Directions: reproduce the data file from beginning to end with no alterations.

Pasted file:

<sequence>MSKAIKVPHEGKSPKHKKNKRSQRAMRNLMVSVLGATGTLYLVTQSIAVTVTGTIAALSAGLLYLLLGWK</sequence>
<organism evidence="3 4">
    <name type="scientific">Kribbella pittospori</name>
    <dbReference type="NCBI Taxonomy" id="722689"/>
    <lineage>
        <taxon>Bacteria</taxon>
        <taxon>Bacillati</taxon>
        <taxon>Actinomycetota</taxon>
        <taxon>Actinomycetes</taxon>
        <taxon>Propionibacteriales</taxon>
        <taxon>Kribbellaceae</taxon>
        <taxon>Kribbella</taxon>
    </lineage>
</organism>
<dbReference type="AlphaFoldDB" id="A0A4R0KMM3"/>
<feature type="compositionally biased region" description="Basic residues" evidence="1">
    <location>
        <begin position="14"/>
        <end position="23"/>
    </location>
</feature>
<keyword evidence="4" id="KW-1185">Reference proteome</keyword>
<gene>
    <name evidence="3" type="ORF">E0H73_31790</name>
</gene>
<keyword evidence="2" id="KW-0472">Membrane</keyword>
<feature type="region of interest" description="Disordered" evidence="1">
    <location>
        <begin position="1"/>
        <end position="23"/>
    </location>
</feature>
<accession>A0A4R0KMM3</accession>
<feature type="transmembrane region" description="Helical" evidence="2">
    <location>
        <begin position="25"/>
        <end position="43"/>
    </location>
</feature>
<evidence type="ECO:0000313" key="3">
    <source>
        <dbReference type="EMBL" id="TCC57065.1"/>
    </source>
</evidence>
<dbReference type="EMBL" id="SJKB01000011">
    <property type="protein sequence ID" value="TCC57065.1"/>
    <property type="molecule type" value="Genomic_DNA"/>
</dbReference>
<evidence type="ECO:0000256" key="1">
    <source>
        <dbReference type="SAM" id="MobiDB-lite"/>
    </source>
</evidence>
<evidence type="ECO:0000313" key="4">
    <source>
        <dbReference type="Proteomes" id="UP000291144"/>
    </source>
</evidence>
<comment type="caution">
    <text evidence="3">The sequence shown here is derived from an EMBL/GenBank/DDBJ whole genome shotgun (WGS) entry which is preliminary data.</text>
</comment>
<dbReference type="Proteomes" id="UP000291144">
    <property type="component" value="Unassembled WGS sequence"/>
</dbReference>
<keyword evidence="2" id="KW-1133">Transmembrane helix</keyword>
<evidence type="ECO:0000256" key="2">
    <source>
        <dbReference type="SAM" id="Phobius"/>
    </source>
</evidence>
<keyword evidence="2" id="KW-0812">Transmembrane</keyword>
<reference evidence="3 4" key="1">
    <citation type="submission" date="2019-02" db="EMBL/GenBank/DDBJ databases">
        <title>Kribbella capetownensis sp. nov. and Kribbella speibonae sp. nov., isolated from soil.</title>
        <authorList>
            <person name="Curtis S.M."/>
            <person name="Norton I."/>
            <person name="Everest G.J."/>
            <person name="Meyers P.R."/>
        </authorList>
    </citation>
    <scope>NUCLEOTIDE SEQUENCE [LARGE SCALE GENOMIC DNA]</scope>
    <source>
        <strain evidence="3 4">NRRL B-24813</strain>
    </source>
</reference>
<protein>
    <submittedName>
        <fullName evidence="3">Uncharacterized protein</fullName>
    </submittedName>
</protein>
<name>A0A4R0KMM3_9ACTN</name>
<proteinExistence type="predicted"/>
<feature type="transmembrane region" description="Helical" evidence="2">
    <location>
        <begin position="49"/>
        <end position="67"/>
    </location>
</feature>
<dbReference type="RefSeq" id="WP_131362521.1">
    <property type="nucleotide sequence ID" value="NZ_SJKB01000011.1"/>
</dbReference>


<sequence>MSKAIKVPHEGKSPKHKKNKRSQRAMRNLMVSVLGATGTLYLVTQSIAVTVTGTIAALSAGLLYLLLGWK</sequence>
<organism evidence="3 4">
    <name type="scientific">Kribbella pittospori</name>
    <dbReference type="NCBI Taxonomy" id="722689"/>
    <lineage>
        <taxon>Bacteria</taxon>
        <taxon>Bacillati</taxon>
        <taxon>Actinomycetota</taxon>
        <taxon>Actinomycetes</taxon>
        <taxon>Propionibacteriales</taxon>
        <taxon>Kribbellaceae</taxon>
        <taxon>Kribbella</taxon>
    </lineage>
</organism>
<dbReference type="AlphaFoldDB" id="A0A4R0KMM3"/>
<feature type="compositionally biased region" description="Basic residues" evidence="1">
    <location>
        <begin position="14"/>
        <end position="23"/>
    </location>
</feature>
<keyword evidence="4" id="KW-1185">Reference proteome</keyword>
<gene>
    <name evidence="3" type="ORF">E0H73_31790</name>
</gene>
<keyword evidence="2" id="KW-0472">Membrane</keyword>
<feature type="region of interest" description="Disordered" evidence="1">
    <location>
        <begin position="1"/>
        <end position="23"/>
    </location>
</feature>
<accession>A0A4R0KMM3</accession>
<feature type="transmembrane region" description="Helical" evidence="2">
    <location>
        <begin position="25"/>
        <end position="43"/>
    </location>
</feature>
<evidence type="ECO:0000313" key="3">
    <source>
        <dbReference type="EMBL" id="TCC57065.1"/>
    </source>
</evidence>
<dbReference type="EMBL" id="SJKB01000011">
    <property type="protein sequence ID" value="TCC57065.1"/>
    <property type="molecule type" value="Genomic_DNA"/>
</dbReference>
<evidence type="ECO:0000256" key="1">
    <source>
        <dbReference type="SAM" id="MobiDB-lite"/>
    </source>
</evidence>
<evidence type="ECO:0000313" key="4">
    <source>
        <dbReference type="Proteomes" id="UP000291144"/>
    </source>
</evidence>
<comment type="caution">
    <text evidence="3">The sequence shown here is derived from an EMBL/GenBank/DDBJ whole genome shotgun (WGS) entry which is preliminary data.</text>
</comment>
<dbReference type="Proteomes" id="UP000291144">
    <property type="component" value="Unassembled WGS sequence"/>
</dbReference>
<keyword evidence="2" id="KW-1133">Transmembrane helix</keyword>
<evidence type="ECO:0000256" key="2">
    <source>
        <dbReference type="SAM" id="Phobius"/>
    </source>
</evidence>
<keyword evidence="2" id="KW-0812">Transmembrane</keyword>
<reference evidence="3 4" key="1">
    <citation type="submission" date="2019-02" db="EMBL/GenBank/DDBJ databases">
        <title>Kribbella capetownensis sp. nov. and Kribbella speibonae sp. nov., isolated from soil.</title>
        <authorList>
            <person name="Curtis S.M."/>
            <person name="Norton I."/>
            <person name="Everest G.J."/>
            <person name="Meyers P.R."/>
        </authorList>
    </citation>
    <scope>NUCLEOTIDE SEQUENCE [LARGE SCALE GENOMIC DNA]</scope>
    <source>
        <strain evidence="3 4">NRRL B-24813</strain>
    </source>
</reference>
<protein>
    <submittedName>
        <fullName evidence="3">Uncharacterized protein</fullName>
    </submittedName>
</protein>
<name>A0A4R0KMM3_9ACTN</name>
<proteinExistence type="predicted"/>
<feature type="transmembrane region" description="Helical" evidence="2">
    <location>
        <begin position="49"/>
        <end position="67"/>
    </location>
</feature>
<dbReference type="RefSeq" id="WP_131362521.1">
    <property type="nucleotide sequence ID" value="NZ_SJKB01000011.1"/>
</dbReference>